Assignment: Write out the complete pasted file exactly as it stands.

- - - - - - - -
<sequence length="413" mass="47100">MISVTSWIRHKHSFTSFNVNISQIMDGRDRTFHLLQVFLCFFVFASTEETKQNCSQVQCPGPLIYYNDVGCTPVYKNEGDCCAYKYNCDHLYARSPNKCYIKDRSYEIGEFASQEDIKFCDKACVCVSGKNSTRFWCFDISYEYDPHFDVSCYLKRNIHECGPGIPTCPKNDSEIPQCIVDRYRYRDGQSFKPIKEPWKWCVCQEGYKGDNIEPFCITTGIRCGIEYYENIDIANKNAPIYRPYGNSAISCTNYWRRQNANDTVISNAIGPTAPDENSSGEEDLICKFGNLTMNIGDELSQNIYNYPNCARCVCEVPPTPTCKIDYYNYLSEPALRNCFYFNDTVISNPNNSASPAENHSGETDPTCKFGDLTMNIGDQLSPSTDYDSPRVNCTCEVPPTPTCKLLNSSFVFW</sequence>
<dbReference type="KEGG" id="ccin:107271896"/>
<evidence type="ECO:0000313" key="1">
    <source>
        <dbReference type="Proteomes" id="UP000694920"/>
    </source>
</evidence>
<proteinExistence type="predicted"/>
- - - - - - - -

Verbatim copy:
<sequence length="413" mass="47100">MISVTSWIRHKHSFTSFNVNISQIMDGRDRTFHLLQVFLCFFVFASTEETKQNCSQVQCPGPLIYYNDVGCTPVYKNEGDCCAYKYNCDHLYARSPNKCYIKDRSYEIGEFASQEDIKFCDKACVCVSGKNSTRFWCFDISYEYDPHFDVSCYLKRNIHECGPGIPTCPKNDSEIPQCIVDRYRYRDGQSFKPIKEPWKWCVCQEGYKGDNIEPFCITTGIRCGIEYYENIDIANKNAPIYRPYGNSAISCTNYWRRQNANDTVISNAIGPTAPDENSSGEEDLICKFGNLTMNIGDELSQNIYNYPNCARCVCEVPPTPTCKIDYYNYLSEPALRNCFYFNDTVISNPNNSASPAENHSGETDPTCKFGDLTMNIGDQLSPSTDYDSPRVNCTCEVPPTPTCKLLNSSFVFW</sequence>
<dbReference type="KEGG" id="ccin:107271896"/>
<evidence type="ECO:0000313" key="1">
    <source>
        <dbReference type="Proteomes" id="UP000694920"/>
    </source>
</evidence>
<proteinExistence type="predicted"/>